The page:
Merchants And The Barter System For Kids

Merchant Warehouse |

May 31, 2012

Merchant Warehouse has been delivering unparalled support and service to our merchants since joining the market in 1998. We have built our reputation on educating our merchants so that they can understand the extremely complicated subject of credit card processing, and merchant services.

With our Merchant Warehouse Resource Center we hope to expand our offerings and look to develop informational and educational resources on a vareity of topics, reaching beyond simply educating our merchants and partners by developing articles that speak to consumers, students, and educators.

The following is an article on the barter system, the foundation for commerce in today's society without which credit card processing would not exist.

Merchants And The Barter System For Kids

Have you ever swapped sandwiches with a friend at school, or cookies for a candy bar? Bartering is the trade of one product or service for another without the use of money. The word barter comes from the French word, barater, meaning “to trade.” Early civilizations used this type of exchange before there was money. People would trade things that they had for something that they wanted or needed. For example, a shoemaker may trade a pair of shoes for a sack of grain with which his wife could bake bread. Bartering was a good way of getting things most of the time, but could cause problems when two people were unable to decide on a fair trade.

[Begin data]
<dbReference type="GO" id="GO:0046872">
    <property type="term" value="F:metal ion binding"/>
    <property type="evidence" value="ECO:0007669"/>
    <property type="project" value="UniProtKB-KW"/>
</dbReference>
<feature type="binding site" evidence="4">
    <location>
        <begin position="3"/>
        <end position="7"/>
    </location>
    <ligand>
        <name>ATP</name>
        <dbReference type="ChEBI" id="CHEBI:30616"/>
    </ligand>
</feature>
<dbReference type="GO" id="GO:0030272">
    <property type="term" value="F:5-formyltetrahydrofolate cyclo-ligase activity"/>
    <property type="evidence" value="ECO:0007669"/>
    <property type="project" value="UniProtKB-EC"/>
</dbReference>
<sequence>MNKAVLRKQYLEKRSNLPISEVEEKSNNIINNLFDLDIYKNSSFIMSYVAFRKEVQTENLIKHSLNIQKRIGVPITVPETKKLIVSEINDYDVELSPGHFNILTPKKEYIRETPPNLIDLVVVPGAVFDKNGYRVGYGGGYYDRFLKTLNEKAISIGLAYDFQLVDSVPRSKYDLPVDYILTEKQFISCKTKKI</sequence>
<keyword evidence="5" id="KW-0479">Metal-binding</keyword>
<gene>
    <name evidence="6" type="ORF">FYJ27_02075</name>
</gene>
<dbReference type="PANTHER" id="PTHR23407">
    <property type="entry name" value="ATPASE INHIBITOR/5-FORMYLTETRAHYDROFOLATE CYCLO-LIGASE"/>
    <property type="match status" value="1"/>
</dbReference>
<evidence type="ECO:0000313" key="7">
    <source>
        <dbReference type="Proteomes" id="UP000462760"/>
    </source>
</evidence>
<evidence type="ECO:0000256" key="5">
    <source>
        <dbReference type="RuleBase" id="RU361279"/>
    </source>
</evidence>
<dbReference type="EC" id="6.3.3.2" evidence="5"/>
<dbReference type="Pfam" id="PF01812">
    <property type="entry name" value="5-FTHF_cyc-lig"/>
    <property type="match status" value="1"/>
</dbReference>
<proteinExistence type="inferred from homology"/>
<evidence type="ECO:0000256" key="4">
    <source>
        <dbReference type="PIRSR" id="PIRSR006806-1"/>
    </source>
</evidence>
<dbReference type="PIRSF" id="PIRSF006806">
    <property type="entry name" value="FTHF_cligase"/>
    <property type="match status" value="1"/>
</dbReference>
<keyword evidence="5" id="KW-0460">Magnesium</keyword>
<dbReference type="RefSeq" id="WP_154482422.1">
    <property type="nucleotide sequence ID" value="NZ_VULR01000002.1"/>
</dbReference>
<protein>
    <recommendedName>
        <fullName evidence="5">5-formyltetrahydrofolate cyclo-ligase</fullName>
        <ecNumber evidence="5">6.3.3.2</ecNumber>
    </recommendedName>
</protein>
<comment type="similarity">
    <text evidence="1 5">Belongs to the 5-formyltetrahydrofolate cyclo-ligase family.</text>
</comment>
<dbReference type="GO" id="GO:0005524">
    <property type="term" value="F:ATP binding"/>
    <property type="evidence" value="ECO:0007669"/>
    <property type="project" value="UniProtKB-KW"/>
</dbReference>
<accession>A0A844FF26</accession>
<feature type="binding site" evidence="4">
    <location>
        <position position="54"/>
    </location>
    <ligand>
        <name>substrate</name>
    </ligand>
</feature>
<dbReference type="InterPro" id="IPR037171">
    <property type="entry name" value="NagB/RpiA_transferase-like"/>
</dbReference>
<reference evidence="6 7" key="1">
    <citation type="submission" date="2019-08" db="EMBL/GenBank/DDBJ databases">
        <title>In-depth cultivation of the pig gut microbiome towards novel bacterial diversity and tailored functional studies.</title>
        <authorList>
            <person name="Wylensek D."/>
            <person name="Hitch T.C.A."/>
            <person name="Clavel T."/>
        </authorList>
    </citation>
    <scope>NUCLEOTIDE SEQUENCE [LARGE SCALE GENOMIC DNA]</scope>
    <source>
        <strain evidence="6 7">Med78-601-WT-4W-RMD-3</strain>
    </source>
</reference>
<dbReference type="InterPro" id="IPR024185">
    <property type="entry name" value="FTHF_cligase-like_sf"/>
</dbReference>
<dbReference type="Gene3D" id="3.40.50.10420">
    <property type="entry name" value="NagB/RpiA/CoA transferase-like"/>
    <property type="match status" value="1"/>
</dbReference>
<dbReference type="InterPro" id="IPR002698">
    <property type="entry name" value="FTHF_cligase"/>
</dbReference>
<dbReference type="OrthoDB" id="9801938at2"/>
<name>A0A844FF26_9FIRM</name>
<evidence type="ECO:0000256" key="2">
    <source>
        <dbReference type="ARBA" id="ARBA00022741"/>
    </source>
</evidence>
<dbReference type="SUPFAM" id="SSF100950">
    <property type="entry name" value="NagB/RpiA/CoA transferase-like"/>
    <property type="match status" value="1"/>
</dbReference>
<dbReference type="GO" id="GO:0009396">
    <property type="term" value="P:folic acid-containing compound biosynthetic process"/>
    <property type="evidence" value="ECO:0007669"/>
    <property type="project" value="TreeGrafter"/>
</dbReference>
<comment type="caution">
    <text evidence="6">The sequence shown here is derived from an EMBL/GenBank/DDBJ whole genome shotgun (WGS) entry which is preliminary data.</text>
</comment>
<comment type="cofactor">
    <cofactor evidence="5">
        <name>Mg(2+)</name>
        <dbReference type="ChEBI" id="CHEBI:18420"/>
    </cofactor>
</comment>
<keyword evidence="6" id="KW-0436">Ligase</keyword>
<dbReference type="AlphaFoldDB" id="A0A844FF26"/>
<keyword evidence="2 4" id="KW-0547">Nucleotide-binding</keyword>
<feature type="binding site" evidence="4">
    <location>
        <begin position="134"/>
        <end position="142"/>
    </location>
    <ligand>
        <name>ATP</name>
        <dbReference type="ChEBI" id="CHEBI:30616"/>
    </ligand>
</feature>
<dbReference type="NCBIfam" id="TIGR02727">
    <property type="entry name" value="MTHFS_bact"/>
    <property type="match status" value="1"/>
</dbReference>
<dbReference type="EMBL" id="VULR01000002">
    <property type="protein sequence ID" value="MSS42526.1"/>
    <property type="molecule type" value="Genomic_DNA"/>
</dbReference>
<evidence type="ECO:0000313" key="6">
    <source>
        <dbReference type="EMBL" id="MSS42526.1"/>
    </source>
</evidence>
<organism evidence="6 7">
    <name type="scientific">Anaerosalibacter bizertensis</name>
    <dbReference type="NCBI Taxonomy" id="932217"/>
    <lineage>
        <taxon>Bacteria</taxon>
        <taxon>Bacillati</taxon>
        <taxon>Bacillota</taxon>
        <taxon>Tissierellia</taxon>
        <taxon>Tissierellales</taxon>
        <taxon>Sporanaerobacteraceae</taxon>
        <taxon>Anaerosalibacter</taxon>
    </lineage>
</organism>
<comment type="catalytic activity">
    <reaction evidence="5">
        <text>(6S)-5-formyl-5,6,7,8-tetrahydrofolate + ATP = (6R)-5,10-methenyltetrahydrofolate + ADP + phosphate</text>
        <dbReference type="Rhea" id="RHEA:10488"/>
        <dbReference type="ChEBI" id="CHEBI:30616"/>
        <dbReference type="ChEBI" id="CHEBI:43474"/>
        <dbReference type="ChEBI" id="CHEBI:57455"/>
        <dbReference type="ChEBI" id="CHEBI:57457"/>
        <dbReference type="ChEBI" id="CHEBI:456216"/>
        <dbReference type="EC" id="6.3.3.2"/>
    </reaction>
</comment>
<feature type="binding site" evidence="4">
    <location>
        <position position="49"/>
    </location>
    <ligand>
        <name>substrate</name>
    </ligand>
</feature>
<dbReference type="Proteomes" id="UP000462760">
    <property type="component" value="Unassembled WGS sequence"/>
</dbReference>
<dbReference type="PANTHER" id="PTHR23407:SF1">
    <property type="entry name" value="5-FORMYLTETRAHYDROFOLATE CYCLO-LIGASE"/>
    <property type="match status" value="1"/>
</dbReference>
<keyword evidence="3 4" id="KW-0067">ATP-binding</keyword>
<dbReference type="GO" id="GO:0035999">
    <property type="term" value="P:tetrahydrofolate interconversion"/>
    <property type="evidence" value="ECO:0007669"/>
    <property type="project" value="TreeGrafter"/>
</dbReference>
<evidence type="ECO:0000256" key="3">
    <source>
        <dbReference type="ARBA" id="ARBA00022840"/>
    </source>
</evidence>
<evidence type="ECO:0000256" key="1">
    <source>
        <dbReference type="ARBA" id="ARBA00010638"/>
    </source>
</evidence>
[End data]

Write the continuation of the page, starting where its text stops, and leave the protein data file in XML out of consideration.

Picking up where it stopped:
Bartering began at the time when societies were starting to develop and continues in many societies today. Before money was invented, ancient cultures traded items or services of equal value, such as a goat for a pig. One of the earliest documented forms of bartering was in 6000 B.C., with the tribes of Mesopotamia. The Babylonians and Phoenicians further expanded trade to civilizations across the ocean. European explorers made one of the first standard systems, trading their furs for silk in the East and their musket guns for wheat grown by the Native tribes. The invention of money did not end the bartering system completely. Throughout history, trade has been used when money has become scarce, such as during the Great Depression and the recent economic recession in the United States.

Bartering usually takes place between individuals and businesses, or through a third party. A barter exchange is any person or organization with members that create a contract to barter, or trade products or services with one another. Today, the Internet is a common place for barter exchanges to take place. Members can buy and sell products and services among themselves. There is usually an agreement in place to value goods and services exchanged. Barter exchanges have a unit of exchange, known as trade dollars or barter dollars. Trade dollars allow a barter to take place between two parties when one party has the desire for a good or service that the other party has.

When trade or barter dollars are earned through a barter exchange, the earnings are considered taxable income. Money made from bartering is taxable in the year that the exchange is performed. People that barter may have to pay self-employment taxes, employment taxes, or excise taxes to the Internal Revenue Service (IRS). Trade or barter dollars are the same as real dollars when reporting taxes. The IRS determines the price of a good or service by using its market price. Both parties must list the market value of the good or service received when filling out a tax form, usually a 1099-B form. Many businesses use bartering as a way to reduce tax liability.